The historically grown aversion to insects on the plate has not prevented the interest in the topic in the EU (and other industrialised nations such as the USA) from increasing in the recent past. The obvious reason is the growing importance of issues such as sustainability and environmental protection. Here, insect farming can score points compared to classical animal husbandry, according to the FAO:
- Environmental aspects: Neither agricultural land is absolutely necessary for the production of the insects nor the required feed; organic waste can be used instead. The water requirement for breeding is lower. Insects emit fewer greenhouse gases than most farm animals, and there are fewer nitrogen emissions during husbandry. As cold-blooded animals, insects have better feed conversion than warm-blooded animals that require energy to maintain body temperature (e.g. grasshoppers about 2:1).
- Nutritional aspects: Insects are a nutritious alternative to beef, pork, poultry and also fish. Many insects are rich in protein, omega-3 fatty acids and nutrients such as calcium, iron and zinc. The consumption of insects is already established in many parts of the world.
- Economic aspects: Insect breeding and harvesting are in principle capital-extensive "low tech", which can be done on a small scale (but also highly mechanised in large-scale facilities), opening up participation and sources of income even for the poorest parts of a population.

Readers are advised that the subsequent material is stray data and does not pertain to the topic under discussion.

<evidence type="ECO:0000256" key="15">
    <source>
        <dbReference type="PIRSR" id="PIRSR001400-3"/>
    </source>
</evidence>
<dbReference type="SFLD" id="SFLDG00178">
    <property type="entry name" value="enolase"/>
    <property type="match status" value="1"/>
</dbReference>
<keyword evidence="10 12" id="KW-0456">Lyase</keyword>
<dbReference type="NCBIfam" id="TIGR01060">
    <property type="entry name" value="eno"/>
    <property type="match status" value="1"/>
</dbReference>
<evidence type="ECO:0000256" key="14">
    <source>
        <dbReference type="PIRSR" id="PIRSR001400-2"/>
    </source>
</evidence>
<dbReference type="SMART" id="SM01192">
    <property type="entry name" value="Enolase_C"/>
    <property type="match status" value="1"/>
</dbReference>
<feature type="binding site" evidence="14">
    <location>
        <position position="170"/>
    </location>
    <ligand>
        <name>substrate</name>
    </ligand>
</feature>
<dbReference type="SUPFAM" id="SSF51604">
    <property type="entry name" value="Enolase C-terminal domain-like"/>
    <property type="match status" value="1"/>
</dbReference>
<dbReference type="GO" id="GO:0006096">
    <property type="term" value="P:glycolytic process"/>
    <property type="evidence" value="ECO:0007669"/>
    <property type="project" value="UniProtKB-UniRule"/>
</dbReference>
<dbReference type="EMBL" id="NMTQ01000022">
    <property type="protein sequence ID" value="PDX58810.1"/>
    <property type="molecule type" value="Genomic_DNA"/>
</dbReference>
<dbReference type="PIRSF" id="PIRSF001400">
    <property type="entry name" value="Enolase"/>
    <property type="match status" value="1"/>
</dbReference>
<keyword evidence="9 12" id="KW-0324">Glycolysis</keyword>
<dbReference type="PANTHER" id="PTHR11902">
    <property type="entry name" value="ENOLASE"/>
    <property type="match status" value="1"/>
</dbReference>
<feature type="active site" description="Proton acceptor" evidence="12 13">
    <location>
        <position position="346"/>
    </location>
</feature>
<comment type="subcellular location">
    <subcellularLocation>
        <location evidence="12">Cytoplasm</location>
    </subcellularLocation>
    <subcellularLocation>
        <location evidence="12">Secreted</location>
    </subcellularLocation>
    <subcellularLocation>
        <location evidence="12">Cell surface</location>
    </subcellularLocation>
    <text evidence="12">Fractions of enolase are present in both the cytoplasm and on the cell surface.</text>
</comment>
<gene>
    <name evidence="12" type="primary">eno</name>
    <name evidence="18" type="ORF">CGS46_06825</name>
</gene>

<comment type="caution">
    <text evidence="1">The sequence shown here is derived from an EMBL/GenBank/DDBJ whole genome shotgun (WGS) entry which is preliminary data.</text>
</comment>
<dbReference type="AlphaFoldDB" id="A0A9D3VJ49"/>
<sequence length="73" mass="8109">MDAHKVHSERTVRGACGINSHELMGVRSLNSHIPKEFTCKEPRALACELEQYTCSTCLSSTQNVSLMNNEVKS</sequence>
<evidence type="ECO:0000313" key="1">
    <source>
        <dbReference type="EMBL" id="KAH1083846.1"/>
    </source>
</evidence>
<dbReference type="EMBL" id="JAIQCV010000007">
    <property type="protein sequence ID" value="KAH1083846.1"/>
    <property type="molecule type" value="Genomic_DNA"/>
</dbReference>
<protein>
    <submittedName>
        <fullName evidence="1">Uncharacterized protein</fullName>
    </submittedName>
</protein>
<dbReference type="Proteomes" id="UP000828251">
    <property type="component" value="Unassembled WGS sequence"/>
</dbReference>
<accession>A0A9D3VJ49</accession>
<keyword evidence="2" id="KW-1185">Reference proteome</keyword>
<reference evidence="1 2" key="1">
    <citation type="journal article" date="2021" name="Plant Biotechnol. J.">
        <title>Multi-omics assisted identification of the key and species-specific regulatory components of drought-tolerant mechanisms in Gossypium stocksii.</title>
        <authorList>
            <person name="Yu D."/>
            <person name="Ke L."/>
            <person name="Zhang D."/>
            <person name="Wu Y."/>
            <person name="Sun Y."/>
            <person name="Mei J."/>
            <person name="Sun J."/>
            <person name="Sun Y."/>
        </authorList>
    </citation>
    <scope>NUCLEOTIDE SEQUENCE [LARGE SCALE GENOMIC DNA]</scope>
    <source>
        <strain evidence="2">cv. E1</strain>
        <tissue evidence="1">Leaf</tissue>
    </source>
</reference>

One reason for the recent low uptake of insect-derived foods in the EU - apart from buyer reluctance - is probably the current lengthy approval process. In addition to the generally applicable requirements for food hygiene, the production and marketing of edible insects in the EU is regulated by the Novel Food Regulation. This was adopted in 2015 and came into force on 1 January 2018.
The Novel Food Regulation states that all foods that were "not used for human consumption to a significant degree within the Union" before 1997 require authorisation if they are to be further marketed. This includes insects. Products already available on the market at the time of the regulation's entry into force could continue to be marketed until the EU Commission's official decision on an authorisation (again, the deadline for submitting corresponding applications was the beginning of 2020).